Alva Bradley

From BR Bullpen

Alva Bradley II

Biographical Information[edit]

Alva Bradley was the principal of the Cleveland Indians ownership group from 1927 to 1946.

Bradley was a Cornell University graduate born into a wealthy family. His grandfather, also named Alva Bradley, a former lake captain, had founded a successful ship-building company in Cleveland and owned a fleet of 18 steamers; the elder Bradley was one of the founders of Case Western Reserve University and gave inventor Thomas Edison his middle name of Alva (he was a friend of Edison's father). The young Alva Bradley's father, Morris Bradley, had built a real estate empire and was one of the city's leading businessmen. The Bradley Building, completed in 1886, the family's business headquarters, still exists today as one of Cleveland's historic landmarks.

Alva Bradley was not the largest investor in the syndicate that bought the Indians on November 17, 1927, from the estate of the late James Dunn, but as a well-established businessman, president of the Cleveland Chamber of Commerce and chairman of the Cleveland Builders Supply Company and a passionate baseball fan to boot, he was the most appropriate face for the group. The Indians had fallen on hard times since Dunn's death in 1922; his wife had inherited the team, but had little interest in running the operation and had left affairs in the hands of caretaker Ernest Barnard, whose primary goal was not to put a winning team on the field but to keep profits flowing while limiting expenditures. Early in 1927, long-time player-manager Tris Speaker had been forced to resign under nebulous accusations related to a gambling scandal that was never fully elucidated. As Bradley later said, the Indians "were not worth a darned cent" at the time he purchased them.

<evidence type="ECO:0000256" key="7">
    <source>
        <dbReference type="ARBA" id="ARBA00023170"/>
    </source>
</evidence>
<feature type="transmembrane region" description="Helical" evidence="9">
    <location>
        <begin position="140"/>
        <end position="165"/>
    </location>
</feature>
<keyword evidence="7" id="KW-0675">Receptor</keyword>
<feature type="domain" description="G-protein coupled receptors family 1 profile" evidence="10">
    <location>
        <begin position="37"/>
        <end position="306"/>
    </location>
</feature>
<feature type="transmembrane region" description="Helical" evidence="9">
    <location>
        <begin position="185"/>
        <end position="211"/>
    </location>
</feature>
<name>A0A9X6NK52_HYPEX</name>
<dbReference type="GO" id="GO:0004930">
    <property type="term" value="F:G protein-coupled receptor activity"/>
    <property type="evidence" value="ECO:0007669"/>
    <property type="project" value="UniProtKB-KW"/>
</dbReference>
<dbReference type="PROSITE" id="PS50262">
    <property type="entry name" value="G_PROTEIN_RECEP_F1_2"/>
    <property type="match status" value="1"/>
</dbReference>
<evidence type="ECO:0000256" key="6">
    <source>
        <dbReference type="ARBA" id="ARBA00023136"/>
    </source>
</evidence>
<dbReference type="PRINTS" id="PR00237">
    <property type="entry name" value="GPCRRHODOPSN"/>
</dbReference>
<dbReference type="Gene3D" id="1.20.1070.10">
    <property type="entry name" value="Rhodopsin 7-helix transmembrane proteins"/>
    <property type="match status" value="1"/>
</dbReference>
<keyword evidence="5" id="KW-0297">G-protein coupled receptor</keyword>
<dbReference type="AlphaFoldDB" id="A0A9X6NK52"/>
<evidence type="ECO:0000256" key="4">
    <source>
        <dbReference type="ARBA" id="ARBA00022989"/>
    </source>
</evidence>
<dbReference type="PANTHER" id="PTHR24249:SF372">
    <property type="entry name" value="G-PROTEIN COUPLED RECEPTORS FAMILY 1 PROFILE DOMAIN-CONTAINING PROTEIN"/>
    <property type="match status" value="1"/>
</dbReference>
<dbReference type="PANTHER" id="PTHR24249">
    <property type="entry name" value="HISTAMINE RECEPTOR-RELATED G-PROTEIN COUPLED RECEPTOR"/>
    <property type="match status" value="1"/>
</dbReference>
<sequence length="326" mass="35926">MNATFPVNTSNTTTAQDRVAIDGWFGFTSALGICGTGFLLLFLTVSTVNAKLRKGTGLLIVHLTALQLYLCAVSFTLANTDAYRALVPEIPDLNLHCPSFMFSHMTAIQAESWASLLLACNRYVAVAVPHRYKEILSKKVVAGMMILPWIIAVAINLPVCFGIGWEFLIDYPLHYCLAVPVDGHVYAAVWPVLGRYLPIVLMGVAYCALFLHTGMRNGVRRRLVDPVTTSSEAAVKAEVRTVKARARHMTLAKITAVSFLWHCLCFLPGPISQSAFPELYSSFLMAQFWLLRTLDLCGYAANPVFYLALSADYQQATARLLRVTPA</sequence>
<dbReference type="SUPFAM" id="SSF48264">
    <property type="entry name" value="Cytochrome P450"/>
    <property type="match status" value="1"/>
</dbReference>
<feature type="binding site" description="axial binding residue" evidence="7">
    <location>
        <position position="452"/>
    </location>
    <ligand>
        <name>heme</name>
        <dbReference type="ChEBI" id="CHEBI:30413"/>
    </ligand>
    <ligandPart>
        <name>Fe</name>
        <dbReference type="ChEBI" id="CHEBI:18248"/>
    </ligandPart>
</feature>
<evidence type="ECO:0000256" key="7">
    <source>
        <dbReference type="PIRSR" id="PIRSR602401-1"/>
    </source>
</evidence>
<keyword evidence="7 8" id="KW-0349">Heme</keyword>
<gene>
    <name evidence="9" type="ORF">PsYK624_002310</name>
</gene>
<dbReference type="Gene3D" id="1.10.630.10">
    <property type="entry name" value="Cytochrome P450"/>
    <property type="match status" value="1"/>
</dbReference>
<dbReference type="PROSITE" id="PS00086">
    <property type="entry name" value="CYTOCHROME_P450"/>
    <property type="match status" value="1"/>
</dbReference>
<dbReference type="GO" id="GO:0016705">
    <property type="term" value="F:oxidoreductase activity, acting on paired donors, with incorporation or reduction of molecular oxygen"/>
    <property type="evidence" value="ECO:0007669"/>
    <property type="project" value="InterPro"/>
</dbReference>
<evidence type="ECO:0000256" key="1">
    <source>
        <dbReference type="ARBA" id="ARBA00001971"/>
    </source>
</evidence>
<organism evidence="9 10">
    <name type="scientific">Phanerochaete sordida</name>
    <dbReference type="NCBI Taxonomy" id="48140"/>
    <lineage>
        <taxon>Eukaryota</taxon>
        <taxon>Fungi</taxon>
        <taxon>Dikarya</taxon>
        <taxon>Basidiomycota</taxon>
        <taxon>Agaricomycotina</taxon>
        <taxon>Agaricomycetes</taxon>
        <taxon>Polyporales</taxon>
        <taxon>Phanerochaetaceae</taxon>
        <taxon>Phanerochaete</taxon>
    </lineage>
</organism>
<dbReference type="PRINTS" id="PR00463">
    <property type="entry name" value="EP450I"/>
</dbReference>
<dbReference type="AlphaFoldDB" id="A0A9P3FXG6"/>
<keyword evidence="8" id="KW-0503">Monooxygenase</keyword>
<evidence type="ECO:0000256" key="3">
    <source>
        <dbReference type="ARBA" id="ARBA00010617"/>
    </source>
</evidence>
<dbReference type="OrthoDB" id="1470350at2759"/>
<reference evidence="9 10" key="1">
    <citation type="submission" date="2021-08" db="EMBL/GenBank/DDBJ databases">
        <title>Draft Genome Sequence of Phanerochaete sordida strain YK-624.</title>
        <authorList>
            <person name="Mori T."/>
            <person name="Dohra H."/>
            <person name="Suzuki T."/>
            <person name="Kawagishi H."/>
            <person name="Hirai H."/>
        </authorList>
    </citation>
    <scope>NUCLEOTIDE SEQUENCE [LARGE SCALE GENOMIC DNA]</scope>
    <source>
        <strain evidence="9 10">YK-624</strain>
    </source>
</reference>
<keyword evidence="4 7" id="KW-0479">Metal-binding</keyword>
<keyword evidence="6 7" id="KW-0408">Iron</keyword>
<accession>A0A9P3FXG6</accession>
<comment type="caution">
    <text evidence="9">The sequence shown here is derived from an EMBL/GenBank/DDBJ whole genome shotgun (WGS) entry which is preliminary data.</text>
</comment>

One of Alva Bradley's first decisions was to hire Billy Evans, a former American League umpire, to serve as general manager and vice-president of the team. He then purchased the contract of Wooster, OH native Roger Peckinpaugh from the Chicago White Sox and installed him as the team's manager. He also tried to purchase some star players, reportedly Lou Gehrig of the New York Yankees and Rogers Hornsby of the Boston Braves, but was rebuffed in both instances and had to settle on other sources of talent. That turned out to be a blessing, as Evans bid $ 50,000 for Earl Averill, a center fielder who was then playing in the Pacific Coast League and would have a Hall of Fame career in Cleveland.